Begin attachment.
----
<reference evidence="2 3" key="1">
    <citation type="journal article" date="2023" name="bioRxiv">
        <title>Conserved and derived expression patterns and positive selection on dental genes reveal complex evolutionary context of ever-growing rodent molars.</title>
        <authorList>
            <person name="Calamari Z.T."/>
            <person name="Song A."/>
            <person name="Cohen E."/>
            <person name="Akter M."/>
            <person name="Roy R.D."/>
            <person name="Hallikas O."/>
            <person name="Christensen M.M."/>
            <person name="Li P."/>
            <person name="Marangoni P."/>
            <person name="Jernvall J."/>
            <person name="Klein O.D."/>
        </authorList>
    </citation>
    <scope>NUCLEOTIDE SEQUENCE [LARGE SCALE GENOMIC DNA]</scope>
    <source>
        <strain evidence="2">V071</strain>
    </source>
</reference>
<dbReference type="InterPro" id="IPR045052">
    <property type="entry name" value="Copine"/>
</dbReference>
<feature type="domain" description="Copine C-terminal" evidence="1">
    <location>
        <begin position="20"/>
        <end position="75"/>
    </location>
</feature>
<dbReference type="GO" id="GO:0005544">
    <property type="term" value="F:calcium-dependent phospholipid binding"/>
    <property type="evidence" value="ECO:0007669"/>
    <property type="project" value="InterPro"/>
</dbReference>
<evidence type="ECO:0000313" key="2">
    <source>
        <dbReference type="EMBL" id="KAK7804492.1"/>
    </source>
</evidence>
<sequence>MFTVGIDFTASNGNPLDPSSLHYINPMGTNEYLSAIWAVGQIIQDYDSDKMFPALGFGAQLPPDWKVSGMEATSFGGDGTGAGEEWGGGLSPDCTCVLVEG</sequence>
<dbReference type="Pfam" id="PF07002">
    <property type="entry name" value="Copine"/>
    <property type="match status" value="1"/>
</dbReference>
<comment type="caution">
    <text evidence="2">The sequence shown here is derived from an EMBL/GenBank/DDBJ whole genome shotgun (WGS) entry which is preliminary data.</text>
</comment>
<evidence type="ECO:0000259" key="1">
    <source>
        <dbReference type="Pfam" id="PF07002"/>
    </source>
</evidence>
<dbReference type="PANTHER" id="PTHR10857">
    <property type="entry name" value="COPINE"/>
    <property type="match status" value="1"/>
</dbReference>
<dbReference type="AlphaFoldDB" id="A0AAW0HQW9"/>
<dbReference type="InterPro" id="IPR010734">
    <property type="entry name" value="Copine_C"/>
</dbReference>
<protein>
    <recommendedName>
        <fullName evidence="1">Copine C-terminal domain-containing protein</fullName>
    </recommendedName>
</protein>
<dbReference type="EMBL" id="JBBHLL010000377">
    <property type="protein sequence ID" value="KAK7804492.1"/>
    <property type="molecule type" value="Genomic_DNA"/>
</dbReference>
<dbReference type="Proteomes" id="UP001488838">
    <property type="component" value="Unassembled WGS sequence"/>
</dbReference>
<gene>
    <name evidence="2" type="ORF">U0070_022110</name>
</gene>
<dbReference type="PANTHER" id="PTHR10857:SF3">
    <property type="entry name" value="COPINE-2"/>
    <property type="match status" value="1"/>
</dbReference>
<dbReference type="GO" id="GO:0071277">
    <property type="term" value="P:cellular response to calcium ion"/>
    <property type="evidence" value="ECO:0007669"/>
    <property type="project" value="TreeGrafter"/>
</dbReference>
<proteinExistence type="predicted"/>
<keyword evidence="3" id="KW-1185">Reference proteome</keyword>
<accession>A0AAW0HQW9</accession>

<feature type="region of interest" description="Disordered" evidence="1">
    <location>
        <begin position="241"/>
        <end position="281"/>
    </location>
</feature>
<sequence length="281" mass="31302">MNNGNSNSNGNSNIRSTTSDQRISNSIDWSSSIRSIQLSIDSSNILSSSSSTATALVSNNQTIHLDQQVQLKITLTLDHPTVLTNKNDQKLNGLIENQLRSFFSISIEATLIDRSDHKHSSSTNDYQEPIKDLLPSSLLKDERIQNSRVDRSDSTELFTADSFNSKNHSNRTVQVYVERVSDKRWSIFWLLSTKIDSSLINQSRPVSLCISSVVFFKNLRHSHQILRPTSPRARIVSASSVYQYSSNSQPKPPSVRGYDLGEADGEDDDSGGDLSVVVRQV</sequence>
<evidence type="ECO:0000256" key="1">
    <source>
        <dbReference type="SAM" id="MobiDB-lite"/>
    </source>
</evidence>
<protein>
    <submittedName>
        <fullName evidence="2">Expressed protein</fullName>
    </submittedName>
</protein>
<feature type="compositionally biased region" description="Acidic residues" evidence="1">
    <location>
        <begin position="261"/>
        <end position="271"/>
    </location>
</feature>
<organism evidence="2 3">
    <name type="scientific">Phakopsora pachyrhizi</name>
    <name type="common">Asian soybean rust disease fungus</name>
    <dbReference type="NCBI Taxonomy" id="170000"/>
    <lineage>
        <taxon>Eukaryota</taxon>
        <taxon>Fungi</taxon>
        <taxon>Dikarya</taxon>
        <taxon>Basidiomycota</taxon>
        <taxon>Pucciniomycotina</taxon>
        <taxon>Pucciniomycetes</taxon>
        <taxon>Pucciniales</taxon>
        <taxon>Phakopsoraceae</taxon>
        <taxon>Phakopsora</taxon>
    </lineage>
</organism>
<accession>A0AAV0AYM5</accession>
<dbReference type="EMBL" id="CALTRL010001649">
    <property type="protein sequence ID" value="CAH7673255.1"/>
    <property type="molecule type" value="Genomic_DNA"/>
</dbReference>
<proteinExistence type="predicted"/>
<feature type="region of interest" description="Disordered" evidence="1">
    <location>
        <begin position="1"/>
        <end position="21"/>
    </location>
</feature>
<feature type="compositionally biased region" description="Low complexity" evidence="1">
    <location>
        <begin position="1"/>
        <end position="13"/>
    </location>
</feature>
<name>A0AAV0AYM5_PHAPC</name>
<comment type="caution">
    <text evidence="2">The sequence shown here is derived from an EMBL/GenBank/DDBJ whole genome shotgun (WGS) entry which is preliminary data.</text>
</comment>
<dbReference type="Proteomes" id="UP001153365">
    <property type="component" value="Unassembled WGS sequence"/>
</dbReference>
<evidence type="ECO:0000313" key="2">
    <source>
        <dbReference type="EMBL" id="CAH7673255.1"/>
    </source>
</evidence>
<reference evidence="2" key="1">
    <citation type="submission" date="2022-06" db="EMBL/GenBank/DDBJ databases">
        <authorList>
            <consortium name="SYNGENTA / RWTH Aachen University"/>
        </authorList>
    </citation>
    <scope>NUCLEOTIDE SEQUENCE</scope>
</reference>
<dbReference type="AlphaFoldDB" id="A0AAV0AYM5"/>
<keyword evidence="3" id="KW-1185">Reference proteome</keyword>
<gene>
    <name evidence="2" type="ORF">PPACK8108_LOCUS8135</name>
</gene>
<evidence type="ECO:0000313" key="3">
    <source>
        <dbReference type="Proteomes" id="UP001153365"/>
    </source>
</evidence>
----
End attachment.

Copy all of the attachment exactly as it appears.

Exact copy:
<reference evidence="2 3" key="1">
    <citation type="journal article" date="2023" name="bioRxiv">
        <title>Conserved and derived expression patterns and positive selection on dental genes reveal complex evolutionary context of ever-growing rodent molars.</title>
        <authorList>
            <person name="Calamari Z.T."/>
            <person name="Song A."/>
            <person name="Cohen E."/>
            <person name="Akter M."/>
            <person name="Roy R.D."/>
            <person name="Hallikas O."/>
            <person name="Christensen M.M."/>
            <person name="Li P."/>
            <person name="Marangoni P."/>
            <person name="Jernvall J."/>
            <person name="Klein O.D."/>
        </authorList>
    </citation>
    <scope>NUCLEOTIDE SEQUENCE [LARGE SCALE GENOMIC DNA]</scope>
    <source>
        <strain evidence="2">V071</strain>
    </source>
</reference>
<dbReference type="InterPro" id="IPR045052">
    <property type="entry name" value="Copine"/>
</dbReference>
<feature type="domain" description="Copine C-terminal" evidence="1">
    <location>
        <begin position="20"/>
        <end position="75"/>
    </location>
</feature>
<dbReference type="GO" id="GO:0005544">
    <property type="term" value="F:calcium-dependent phospholipid binding"/>
    <property type="evidence" value="ECO:0007669"/>
    <property type="project" value="InterPro"/>
</dbReference>
<evidence type="ECO:0000313" key="2">
    <source>
        <dbReference type="EMBL" id="KAK7804492.1"/>
    </source>
</evidence>
<sequence>MFTVGIDFTASNGNPLDPSSLHYINPMGTNEYLSAIWAVGQIIQDYDSDKMFPALGFGAQLPPDWKVSGMEATSFGGDGTGAGEEWGGGLSPDCTCVLVEG</sequence>
<dbReference type="Pfam" id="PF07002">
    <property type="entry name" value="Copine"/>
    <property type="match status" value="1"/>
</dbReference>
<comment type="caution">
    <text evidence="2">The sequence shown here is derived from an EMBL/GenBank/DDBJ whole genome shotgun (WGS) entry which is preliminary data.</text>
</comment>
<evidence type="ECO:0000259" key="1">
    <source>
        <dbReference type="Pfam" id="PF07002"/>
    </source>
</evidence>
<dbReference type="PANTHER" id="PTHR10857">
    <property type="entry name" value="COPINE"/>
    <property type="match status" value="1"/>
</dbReference>
<dbReference type="AlphaFoldDB" id="A0AAW0HQW9"/>
<dbReference type="InterPro" id="IPR010734">
    <property type="entry name" value="Copine_C"/>
</dbReference>
<protein>
    <recommendedName>
        <fullName evidence="1">Copine C-terminal domain-containing protein</fullName>
    </recommendedName>
</protein>
<dbReference type="EMBL" id="JBBHLL010000377">
    <property type="protein sequence ID" value="KAK7804492.1"/>
    <property type="molecule type" value="Genomic_DNA"/>
</dbReference>
<dbReference type="Proteomes" id="UP001488838">
    <property type="component" value="Unassembled WGS sequence"/>
</dbReference>
<gene>
    <name evidence="2" type="ORF">U0070_022110</name>
</gene>
<dbReference type="PANTHER" id="PTHR10857:SF3">
    <property type="entry name" value="COPINE-2"/>
    <property type="match status" value="1"/>
</dbReference>
<dbReference type="GO" id="GO:0071277">
    <property type="term" value="P:cellular response to calcium ion"/>
    <property type="evidence" value="ECO:0007669"/>
    <property type="project" value="TreeGrafter"/>
</dbReference>
<proteinExistence type="predicted"/>
<keyword evidence="3" id="KW-1185">Reference proteome</keyword>
<accession>A0AAW0HQW9</accession>

<feature type="region of interest" description="Disordered" evidence="1">
    <location>
        <begin position="241"/>
        <end position="281"/>
    </location>
</feature>
<sequence length="281" mass="31302">MNNGNSNSNGNSNIRSTTSDQRISNSIDWSSSIRSIQLSIDSSNILSSSSSTATALVSNNQTIHLDQQVQLKITLTLDHPTVLTNKNDQKLNGLIENQLRSFFSISIEATLIDRSDHKHSSSTNDYQEPIKDLLPSSLLKDERIQNSRVDRSDSTELFTADSFNSKNHSNRTVQVYVERVSDKRWSIFWLLSTKIDSSLINQSRPVSLCISSVVFFKNLRHSHQILRPTSPRARIVSASSVYQYSSNSQPKPPSVRGYDLGEADGEDDDSGGDLSVVVRQV</sequence>
<evidence type="ECO:0000256" key="1">
    <source>
        <dbReference type="SAM" id="MobiDB-lite"/>
    </source>
</evidence>
<protein>
    <submittedName>
        <fullName evidence="2">Expressed protein</fullName>
    </submittedName>
</protein>
<feature type="compositionally biased region" description="Acidic residues" evidence="1">
    <location>
        <begin position="261"/>
        <end position="271"/>
    </location>
</feature>
<organism evidence="2 3">
    <name type="scientific">Phakopsora pachyrhizi</name>
    <name type="common">Asian soybean rust disease fungus</name>
    <dbReference type="NCBI Taxonomy" id="170000"/>
    <lineage>
        <taxon>Eukaryota</taxon>
        <taxon>Fungi</taxon>
        <taxon>Dikarya</taxon>
        <taxon>Basidiomycota</taxon>
        <taxon>Pucciniomycotina</taxon>
        <taxon>Pucciniomycetes</taxon>
        <taxon>Pucciniales</taxon>
        <taxon>Phakopsoraceae</taxon>
        <taxon>Phakopsora</taxon>
    </lineage>
</organism>
<accession>A0AAV0AYM5</accession>
<dbReference type="EMBL" id="CALTRL010001649">
    <property type="protein sequence ID" value="CAH7673255.1"/>
    <property type="molecule type" value="Genomic_DNA"/>
</dbReference>
<proteinExistence type="predicted"/>
<feature type="region of interest" description="Disordered" evidence="1">
    <location>
        <begin position="1"/>
        <end position="21"/>
    </location>
</feature>
<feature type="compositionally biased region" description="Low complexity" evidence="1">
    <location>
        <begin position="1"/>
        <end position="13"/>
    </location>
</feature>
<name>A0AAV0AYM5_PHAPC</name>
<comment type="caution">
    <text evidence="2">The sequence shown here is derived from an EMBL/GenBank/DDBJ whole genome shotgun (WGS) entry which is preliminary data.</text>
</comment>
<dbReference type="Proteomes" id="UP001153365">
    <property type="component" value="Unassembled WGS sequence"/>
</dbReference>
<evidence type="ECO:0000313" key="2">
    <source>
        <dbReference type="EMBL" id="CAH7673255.1"/>
    </source>
</evidence>
<reference evidence="2" key="1">
    <citation type="submission" date="2022-06" db="EMBL/GenBank/DDBJ databases">
        <authorList>
            <consortium name="SYNGENTA / RWTH Aachen University"/>
        </authorList>
    </citation>
    <scope>NUCLEOTIDE SEQUENCE</scope>
</reference>
<dbReference type="AlphaFoldDB" id="A0AAV0AYM5"/>
<keyword evidence="3" id="KW-1185">Reference proteome</keyword>
<gene>
    <name evidence="2" type="ORF">PPACK8108_LOCUS8135</name>
</gene>
<evidence type="ECO:0000313" key="3">
    <source>
        <dbReference type="Proteomes" id="UP001153365"/>
    </source>
</evidence>